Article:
This week, the U.S. House and Senate came to an important bipartisan, bicameral agreement to support hospitals and other providers as they continue to reel from the financial devastation of the COVID-19 pandemic — all while bracing for the potential of another surge due to the omicron variant. It has passed in the House of Representatives, and the Senate is expected to vote on it today or tomorrow.
The deal curbs the effect of several planned cuts to funding for hospitals and doctors: It eases a 2% Medicare hospital reimbursement reduction resulting from budget “sequestration” cuts, an additional 3.75% Medicare physician cut, and the Pay-As-You-Go (PAYGO) 4% Medicare hospital reimbursement “sequestration” budget cut. Together, these losses would have meant nearly $1.2 billion in Medicare cuts to California’s hospitals and physicians.
All told, the deal saves $760 million for California’s hospitals by eliminating the cuts for the first quarter of 2022 and reducing them by half for the second quarter of 2022, as well as eliminating the PAYGO cut completely. The measure also mitigates the planned 3.75% physician payment reduction, postpones significant payment cuts to laboratory services, and further delays burdensome reporting requirements for hospital outreach laboratories until 2023, as advocated for by CHA.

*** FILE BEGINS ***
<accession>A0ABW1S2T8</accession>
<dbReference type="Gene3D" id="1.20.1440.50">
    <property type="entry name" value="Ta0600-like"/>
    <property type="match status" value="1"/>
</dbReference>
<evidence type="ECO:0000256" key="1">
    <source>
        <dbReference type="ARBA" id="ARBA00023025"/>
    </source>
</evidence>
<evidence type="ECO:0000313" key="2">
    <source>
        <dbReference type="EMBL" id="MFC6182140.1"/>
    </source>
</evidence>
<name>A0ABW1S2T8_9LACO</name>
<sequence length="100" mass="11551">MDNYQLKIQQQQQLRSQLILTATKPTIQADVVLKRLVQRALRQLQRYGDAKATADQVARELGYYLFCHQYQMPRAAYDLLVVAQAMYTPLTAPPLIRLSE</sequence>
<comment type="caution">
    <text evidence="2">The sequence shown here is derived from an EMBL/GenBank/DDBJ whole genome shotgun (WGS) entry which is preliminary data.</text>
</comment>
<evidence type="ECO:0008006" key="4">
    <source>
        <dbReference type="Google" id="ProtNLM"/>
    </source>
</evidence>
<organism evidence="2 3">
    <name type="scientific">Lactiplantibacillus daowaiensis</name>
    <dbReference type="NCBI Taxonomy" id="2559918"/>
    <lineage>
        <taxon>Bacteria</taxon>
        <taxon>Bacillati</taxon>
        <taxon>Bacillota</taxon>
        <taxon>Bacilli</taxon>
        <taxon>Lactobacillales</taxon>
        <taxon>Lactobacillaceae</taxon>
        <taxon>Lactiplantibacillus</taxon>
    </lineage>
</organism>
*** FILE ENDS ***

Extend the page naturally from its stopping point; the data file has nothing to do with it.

The bottom line: this deal will help protect access to hospitals and physicians by securing much-needed funding and delivering greater financial predictability for the coming year. It is expected to be promptly signed by President Biden.
CHA is particularly grateful for the leadership shown on this issue by both Speaker Nancy Pelosi and Minority Leader Kevin McCarthy, who served as key negotiators. California’s two U.S. senators, Dianne Feinstein and Alex Padilla, both signed a letter to Senate leadership urging this action before the end of the year. We are also grateful for their support and their commitment to California’s hospital patients and communities.
Eliminating these cuts has been a top priority for CHA. Earlier this week, CHA and the California Medical Association sent a joint letter to the state’s congressional delegation detailing the ongoing impact of the pandemic (hospital losses as a result of the pandemic are projected to be more than $10 billion over the past two years, even after accounting for allocated Provider Relief Funds), as well as the challenges these losses create when caring for patients, particularly the critically ill in underserved and rural communities.
Even partial cuts represent a significant financial blow during this extraordinary public health crisis. Given that, we encourage every hospital to continue to share the urgent need for relief with your individual congressional representative. And CHA will continue to press both state and federal officials on the need for ongoing support as hospitals begin to rebuild to serve their patients.